4. On the topic of Board’s role versus their committees, as a committee liaison to several association committees, what do I do if my committees don’t not have a written charge from the Board and the committee chair is not really sure what is expected of them by the board?

A: The Chief Staff Officer, working closely with the Chief Elected Officer will want to make sure each of the nonprofit’s committees and task forces have a specific charge. This will ensure everyone understands the desired deliverables. A committee’s charge would normally come from the organization’s strategic plan. If there is no plan, then the charge would come from the current budget. If the organization’s most senior officers can’t find a charge, then that committee or task force should not exist.

5. On the topic of board meeting minutes, should action items (things the board wants staff to work on) be a part of the official minutes?

A. No. Minutes are a record of the actions taken (or not taken) and the decisions or policies made. They should not contain action items. Instead, an action item list should be a separate document that can be appended to the minutes or stand alone to record staff or volunteer “to do” items.

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Working with your Board of Directors: Session Summary

Working with your Board of Directors Ten important areas of focus to insure good relationships with…and service to the Board

The four primary keys to successful board staff relationships are:

Trust, Performance, Communications, Professionalism

1. Role of the Board versus Role of the Staff – Board responsibilities and staff responsibilities – there are significant differences

2. Role of the Board versus Role of the Committees – The only purpose of any committee is to extend the work of the board. Committees have no power or authority beyond what is granted to them by the board.

3. Board Meeting Minutes – Minutes should simply record actions taken during meetings and convey a complete and precise understanding of these actions with a minimum of words, interpretations, or explanations.

4. What belongs in the Board Manual – Documents to support the board.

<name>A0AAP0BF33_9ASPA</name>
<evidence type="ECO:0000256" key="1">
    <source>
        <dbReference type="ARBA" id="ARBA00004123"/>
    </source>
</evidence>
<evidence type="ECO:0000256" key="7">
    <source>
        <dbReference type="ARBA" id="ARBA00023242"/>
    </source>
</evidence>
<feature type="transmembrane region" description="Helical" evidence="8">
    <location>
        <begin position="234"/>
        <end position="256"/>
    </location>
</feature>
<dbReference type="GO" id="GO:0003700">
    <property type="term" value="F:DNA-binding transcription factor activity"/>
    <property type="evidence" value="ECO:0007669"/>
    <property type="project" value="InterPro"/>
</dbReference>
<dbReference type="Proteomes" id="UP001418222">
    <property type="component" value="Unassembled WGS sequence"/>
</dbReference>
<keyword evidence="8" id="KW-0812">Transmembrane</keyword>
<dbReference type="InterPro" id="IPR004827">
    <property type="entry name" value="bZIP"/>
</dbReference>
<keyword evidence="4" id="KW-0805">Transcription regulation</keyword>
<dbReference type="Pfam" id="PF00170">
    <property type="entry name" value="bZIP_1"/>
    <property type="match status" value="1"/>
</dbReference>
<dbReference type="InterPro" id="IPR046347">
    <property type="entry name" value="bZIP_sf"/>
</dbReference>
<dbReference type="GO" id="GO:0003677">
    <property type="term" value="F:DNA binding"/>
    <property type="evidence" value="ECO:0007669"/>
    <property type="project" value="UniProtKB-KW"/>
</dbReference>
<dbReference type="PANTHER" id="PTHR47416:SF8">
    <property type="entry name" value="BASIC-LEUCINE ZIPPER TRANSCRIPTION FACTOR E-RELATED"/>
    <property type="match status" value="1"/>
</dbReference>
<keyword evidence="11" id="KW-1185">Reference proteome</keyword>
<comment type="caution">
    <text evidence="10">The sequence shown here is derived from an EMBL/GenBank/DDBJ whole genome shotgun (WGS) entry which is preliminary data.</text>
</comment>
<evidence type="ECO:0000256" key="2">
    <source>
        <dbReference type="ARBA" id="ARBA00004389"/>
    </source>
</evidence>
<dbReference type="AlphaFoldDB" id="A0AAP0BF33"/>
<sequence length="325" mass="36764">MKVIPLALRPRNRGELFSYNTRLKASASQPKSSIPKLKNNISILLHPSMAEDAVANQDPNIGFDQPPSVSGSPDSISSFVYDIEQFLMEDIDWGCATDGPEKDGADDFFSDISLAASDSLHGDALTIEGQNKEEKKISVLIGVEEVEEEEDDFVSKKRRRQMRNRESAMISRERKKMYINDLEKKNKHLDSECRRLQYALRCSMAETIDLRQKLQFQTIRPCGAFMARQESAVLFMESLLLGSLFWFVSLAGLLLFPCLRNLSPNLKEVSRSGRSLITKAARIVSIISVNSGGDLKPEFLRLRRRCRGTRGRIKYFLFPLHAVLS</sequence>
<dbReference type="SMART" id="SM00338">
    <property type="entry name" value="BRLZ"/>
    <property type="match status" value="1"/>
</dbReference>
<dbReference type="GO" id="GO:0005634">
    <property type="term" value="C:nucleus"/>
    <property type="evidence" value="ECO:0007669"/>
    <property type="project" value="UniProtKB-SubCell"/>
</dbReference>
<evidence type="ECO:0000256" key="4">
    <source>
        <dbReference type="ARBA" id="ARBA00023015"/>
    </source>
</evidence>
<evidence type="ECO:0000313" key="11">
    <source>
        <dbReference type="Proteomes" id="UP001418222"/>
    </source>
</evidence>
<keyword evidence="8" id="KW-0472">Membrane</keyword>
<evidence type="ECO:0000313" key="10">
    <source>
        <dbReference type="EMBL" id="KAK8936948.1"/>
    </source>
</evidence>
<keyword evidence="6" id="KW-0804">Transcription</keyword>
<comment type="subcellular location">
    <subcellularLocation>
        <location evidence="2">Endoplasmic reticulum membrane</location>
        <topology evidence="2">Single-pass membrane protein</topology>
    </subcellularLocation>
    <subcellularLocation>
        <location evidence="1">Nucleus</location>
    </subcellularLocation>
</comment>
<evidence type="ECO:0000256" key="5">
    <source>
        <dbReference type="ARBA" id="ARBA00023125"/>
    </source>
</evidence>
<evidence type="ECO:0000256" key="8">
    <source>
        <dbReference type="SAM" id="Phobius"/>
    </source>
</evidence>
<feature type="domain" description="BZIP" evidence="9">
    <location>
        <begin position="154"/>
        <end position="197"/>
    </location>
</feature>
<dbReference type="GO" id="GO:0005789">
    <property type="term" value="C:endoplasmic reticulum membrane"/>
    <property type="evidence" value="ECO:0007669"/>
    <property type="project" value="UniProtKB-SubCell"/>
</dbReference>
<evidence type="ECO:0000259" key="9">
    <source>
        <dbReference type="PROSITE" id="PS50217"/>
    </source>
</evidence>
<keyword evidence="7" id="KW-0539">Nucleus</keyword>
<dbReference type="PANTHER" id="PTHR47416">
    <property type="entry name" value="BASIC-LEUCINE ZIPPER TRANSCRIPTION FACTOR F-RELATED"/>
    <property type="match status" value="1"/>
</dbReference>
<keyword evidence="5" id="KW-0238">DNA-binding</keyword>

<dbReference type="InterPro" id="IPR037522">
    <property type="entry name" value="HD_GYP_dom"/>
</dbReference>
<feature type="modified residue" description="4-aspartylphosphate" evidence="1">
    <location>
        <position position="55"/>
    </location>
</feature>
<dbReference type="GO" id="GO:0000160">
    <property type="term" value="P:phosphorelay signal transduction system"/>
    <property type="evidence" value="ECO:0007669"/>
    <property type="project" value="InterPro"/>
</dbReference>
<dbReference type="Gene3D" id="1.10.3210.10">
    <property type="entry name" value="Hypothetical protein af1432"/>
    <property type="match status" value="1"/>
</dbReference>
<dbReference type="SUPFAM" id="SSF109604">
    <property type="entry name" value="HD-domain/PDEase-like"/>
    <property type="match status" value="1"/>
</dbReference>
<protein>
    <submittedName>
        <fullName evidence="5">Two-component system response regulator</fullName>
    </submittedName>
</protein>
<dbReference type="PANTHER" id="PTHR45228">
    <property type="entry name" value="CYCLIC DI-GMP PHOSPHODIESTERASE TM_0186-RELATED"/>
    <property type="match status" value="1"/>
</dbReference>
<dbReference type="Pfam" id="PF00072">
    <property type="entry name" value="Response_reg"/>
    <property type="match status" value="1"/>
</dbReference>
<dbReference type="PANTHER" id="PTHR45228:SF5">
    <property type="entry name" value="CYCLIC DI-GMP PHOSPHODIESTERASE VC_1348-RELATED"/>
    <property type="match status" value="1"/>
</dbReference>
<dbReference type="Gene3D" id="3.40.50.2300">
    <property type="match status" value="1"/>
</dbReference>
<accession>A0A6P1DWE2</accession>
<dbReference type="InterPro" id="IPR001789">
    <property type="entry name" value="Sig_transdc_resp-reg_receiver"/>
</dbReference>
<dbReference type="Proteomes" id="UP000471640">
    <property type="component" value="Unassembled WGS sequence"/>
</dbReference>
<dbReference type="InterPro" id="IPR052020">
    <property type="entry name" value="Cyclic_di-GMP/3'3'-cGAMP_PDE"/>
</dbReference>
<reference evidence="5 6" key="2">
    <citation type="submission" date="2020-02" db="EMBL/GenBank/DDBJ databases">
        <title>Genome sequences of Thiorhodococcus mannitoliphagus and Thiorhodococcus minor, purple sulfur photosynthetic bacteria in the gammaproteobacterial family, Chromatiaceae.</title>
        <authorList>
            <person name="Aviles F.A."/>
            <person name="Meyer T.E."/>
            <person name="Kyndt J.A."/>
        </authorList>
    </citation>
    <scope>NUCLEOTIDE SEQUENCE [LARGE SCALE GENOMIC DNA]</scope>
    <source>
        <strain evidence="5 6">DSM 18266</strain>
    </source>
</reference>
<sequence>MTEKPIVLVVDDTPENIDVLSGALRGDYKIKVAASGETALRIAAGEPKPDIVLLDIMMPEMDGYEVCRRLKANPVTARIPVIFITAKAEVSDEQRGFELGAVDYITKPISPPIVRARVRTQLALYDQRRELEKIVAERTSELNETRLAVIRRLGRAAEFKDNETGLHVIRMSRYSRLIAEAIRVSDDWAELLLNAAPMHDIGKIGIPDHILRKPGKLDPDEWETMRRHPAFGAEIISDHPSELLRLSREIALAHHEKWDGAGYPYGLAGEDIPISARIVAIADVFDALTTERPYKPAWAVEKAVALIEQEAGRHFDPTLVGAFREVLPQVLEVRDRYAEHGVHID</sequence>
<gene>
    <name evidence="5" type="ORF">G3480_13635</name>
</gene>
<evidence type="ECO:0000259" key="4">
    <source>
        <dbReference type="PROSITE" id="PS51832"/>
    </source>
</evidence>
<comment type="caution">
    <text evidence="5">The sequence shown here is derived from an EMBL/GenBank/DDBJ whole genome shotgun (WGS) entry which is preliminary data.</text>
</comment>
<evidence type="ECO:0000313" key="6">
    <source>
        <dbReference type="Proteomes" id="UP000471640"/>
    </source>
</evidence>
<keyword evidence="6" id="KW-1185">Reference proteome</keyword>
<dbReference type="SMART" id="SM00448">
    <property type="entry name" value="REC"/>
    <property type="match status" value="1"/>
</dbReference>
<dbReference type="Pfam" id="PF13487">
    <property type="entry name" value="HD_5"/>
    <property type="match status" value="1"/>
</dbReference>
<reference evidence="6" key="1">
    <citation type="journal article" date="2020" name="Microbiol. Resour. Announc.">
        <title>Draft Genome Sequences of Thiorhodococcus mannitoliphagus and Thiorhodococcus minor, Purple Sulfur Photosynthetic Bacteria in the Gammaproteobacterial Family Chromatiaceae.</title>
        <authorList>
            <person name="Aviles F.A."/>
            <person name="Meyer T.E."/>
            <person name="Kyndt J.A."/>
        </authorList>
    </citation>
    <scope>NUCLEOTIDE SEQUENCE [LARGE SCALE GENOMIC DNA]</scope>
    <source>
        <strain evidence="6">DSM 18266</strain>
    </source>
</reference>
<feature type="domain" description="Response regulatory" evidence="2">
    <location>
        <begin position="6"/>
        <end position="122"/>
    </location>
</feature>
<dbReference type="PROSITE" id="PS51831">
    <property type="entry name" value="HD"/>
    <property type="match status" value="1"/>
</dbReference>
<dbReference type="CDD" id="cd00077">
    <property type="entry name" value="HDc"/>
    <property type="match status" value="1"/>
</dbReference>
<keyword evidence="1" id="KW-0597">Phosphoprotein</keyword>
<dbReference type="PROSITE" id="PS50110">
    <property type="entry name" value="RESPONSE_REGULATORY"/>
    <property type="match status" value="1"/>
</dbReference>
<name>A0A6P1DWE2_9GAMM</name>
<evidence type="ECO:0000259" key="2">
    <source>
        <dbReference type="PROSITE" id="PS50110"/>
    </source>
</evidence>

5. Strategic Planning – Board creates and sets the plan/staff manages and implements

6. Dealing with Difficult or Troublesome Board Members – a role best suited for the chief staff officer of the nonprofit

7. Staff interaction with Board Members – should always present the opportunity for staff to shine!

8. Tools for Good Board – Staff Communication – The importance of working in sync with your board

9. Board Meeting Best Practices – What the Directors expect from staff

10. Board Rosters and Calendars – How staff can make life easier for your board

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Follow Up Questions: 8 March 2013

I’m Afraid of Advocacy: 10 Things to Help you Understand Government Relations in Association Management

1.) What do you do if association members have conflicting ideas on what industry issues are top priority? What do you do if different parts of the association have conflicting ideas on what issues are the top priority?

That can be a challenge for any association. Ultimately, an association should trust its government relations staff in making the decision (in consultation with the CEO) based on what they’re hearing on Capitol Hill, the political climate, etc… They will be the staffers with the best intelligence on what will move during a congressional session and what may not. Most associations will have at least two or three issues as their top priority.

2.) Tips for getting primary staff member responsible for advocacy to speak in laymen’s terms (so that I can better share updates with members)?